More information on sands if you google search this:

BS EN. 13139:2002

 

A lack of skill and knowledge with an over-reliance on pre-made renders and plastic coatings has ruined many a fine building.

 

Best Way to make a good render

 

A good general guide if you want to make your own modern render mix for a cavity wall build is to use sharp sand for the base coat with a finer graded sharp plastering sand and cement with a little latex SBR added to the gauging water at 4/1 or 5/1 The SBR makes your mix a polymer render,  which is another buzzword in the rendering industry.

 

You can also add chopped glass fibre strands to the base coat

 

(or hair of any type if you’ve   got some kicking about)

 

Render for the base coat/s should be greater in strength than the one going over it so you build up in weaker mixes as you go.

 

The benefits of a factory-made pre-bagged render

 

Having a render that you can buy in the bag mixed with the correct type and ratios of sand & cement and other ingredients (dyes and polymers) makes sense.

 

This pre-bagged approach has been made even more attractive especially when pigmented so the final finish can be through-coloured saving the need to paint the render. Self-coloured or through-coloured renders are not new. Products such as Blue Circle Tyrolean and Decromace have been around for decades.

 

Scagliola plasters and renders dating back to the Romans and beyond used pigments to create wonderful marble and stone effects

 

Sand & cement renders made on-site normally would not normally be pigmented, so you would have to paint the render, rather like plaster.

 

Having the render self-coloured (pigmented with mineral dye) can provide you with a good window of time (usually 5-10 years) before the render needs painting.

 

Dismiss claims by installers and manufacturers that they are self-cleaning, these claims should be taken with a large “pinch of salt”

 

Mother nature and the test of time will dictate otherwise.

 

To summarise with a pre-made proprietary render the contractor and the customer has some of the problems and risks associated with render failure reduced.

 

Just like having a cake mix product providing, they are mixed properly and in this case applied correctly.

Using a bag of render with all the ingredients inside the bag can minimise defects in years to come (or sooner)

 

We get asked the same old questions from clients fresh from googling

 

What is the best render for solid walls or what’s Monocouche render 

Is  K Rend the best render

 

(Monocouche just means one coat, layer, it’s a French term)

 

Not many people ask how thick you should apply the render and how many coats should it be built up from?
Normally renders are 10mm thickness minimum usually 15mm for block or brickwork
It’s surprising how often contractors are given the go-ahead for rendering contracts without actually specifying the thickness of the render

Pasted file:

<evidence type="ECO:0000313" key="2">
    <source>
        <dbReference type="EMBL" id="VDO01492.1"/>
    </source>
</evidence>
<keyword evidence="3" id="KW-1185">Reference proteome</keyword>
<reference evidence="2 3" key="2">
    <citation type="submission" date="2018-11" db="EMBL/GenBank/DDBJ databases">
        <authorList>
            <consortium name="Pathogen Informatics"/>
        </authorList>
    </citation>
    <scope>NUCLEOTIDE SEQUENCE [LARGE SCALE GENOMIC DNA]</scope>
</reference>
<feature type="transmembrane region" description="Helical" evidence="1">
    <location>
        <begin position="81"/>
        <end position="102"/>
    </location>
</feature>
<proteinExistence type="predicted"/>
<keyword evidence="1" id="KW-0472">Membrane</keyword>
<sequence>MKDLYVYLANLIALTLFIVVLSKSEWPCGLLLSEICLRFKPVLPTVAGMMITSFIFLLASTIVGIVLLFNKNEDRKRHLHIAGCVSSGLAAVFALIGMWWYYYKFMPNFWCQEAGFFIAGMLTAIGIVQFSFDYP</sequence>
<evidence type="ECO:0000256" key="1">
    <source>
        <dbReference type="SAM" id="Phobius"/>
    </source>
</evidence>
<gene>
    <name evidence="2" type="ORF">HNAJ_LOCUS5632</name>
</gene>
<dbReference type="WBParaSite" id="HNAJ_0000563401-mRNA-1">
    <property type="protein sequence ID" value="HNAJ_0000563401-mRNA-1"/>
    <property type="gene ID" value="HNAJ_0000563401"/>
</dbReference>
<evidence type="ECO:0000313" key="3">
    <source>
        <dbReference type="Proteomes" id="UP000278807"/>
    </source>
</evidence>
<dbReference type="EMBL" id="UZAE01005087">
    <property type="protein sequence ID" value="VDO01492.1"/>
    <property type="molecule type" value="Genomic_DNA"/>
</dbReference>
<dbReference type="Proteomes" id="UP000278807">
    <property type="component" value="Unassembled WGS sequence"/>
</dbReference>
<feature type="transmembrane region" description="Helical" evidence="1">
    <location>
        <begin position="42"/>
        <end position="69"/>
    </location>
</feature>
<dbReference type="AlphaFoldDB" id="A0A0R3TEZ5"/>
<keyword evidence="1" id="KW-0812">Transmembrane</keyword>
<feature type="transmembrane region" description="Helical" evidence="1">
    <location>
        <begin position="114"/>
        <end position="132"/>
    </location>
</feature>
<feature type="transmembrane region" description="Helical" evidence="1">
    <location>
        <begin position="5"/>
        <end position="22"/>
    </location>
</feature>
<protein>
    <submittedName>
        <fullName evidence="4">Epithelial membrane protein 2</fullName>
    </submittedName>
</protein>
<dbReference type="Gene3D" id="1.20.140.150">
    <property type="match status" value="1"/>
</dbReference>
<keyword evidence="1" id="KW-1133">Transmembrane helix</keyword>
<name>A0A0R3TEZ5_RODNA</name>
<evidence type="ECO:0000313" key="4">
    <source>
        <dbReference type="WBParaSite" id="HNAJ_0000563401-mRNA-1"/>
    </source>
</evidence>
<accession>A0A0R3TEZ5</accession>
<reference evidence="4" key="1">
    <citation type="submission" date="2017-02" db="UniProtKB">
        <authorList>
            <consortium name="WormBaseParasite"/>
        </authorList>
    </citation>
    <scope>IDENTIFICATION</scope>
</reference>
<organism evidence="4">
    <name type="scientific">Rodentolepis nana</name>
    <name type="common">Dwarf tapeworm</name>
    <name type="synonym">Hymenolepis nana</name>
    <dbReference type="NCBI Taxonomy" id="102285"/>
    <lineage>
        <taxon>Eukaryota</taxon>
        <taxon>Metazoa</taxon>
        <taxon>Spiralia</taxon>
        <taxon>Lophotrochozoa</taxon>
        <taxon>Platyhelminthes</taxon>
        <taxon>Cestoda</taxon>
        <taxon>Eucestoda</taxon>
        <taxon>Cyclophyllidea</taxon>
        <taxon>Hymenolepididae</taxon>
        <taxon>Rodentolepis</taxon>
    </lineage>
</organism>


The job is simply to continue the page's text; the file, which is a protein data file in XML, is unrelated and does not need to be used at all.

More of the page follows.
If you apply render too thinly you may get to see the outline of the underlying block or brickwork, ghosting or pattern staining as its called in the trade.

 

Also, if the render is too thin it could fail to protect against the elements and soon breakdown

 

Normally for brick or blockwork, a render is applied in two stages.

 

First, a base or scratch coat is applied. Described as a scratch coat as its marked and grooved to form a key with a tool (or with a  chestnut stick for true aficionados of lime renders)

 

The base or scratch coat is about 10mm thick mixed around  four parts sand to one part cement (or lime is added in the form of Hydrated lime to help plasticize the mix and offer a little flexibility, more on lime renders later)

 

Then a second float coat of 5mm is applied about mixed at a ratio of 5/1 or 6/1

 

Finishing the render

 

With made on-site renders this is normally ruled flat and true with a straight edge (also referred to as a darby) it’s just like shuttering a concrete floor,  only vertically!

 

So around 10mm-15mm is the overall normal thickness, more if using lime in very exposed locations,  especially on rubble or single-skin walls.

 

The finish coat is often worked with a wooden or nowadays a plastic float and sponged up to provide a flat neat finish, usually referred to as “rubbing up” in the trade.

 

The self-coloured renders, the factory-made ones (in the bag)  are applied sometimes in two passes by hand or machine pump and then ruled off.

 

Once they are semi-hardened or “thumbprint green”: they are scraped back, by literally scraping them with a pronged float.

 

Rather like a trowel-float with nails in it

About 2mm is shed when this finish is carried out, so masking is the order of the day!

But things go wrong even with pre-coloured factory-made renders

Some newcomers to the through-coloured render scene, try and sponge the finish, (as they do with a made on-site renders that will normally get painted)

 

This is a big mistake and one we often see, clients are most unhappy with the lumps, bumps, trowel marks, and discolouration in their new render finish

 The water the contractor flicks and sprays on the surface as they sponge up and the overworking of the render dilutes the dye out of the mix.

 

This makes a real mess of the job.

Even though the contractor often informs the customer that the finish will dry and become even over time, it never does.

Often the unhappy customer ends up painting it.

Painting through-coloured render kind of defeats the object of having a self-coloured render in the first place!

Can you paint coloured renders?

Yes but even a painted badly finished render will just highlight the undulations and imperfections even more.

If you are considering  painting over self-coloured renders, be careful with adhesion as some of the through-coloured renders have a waterproofing agent incorporated into them such as a silicone

This additive is designed to make them less resistant to dirt pick up (so-called self-cleaning properties)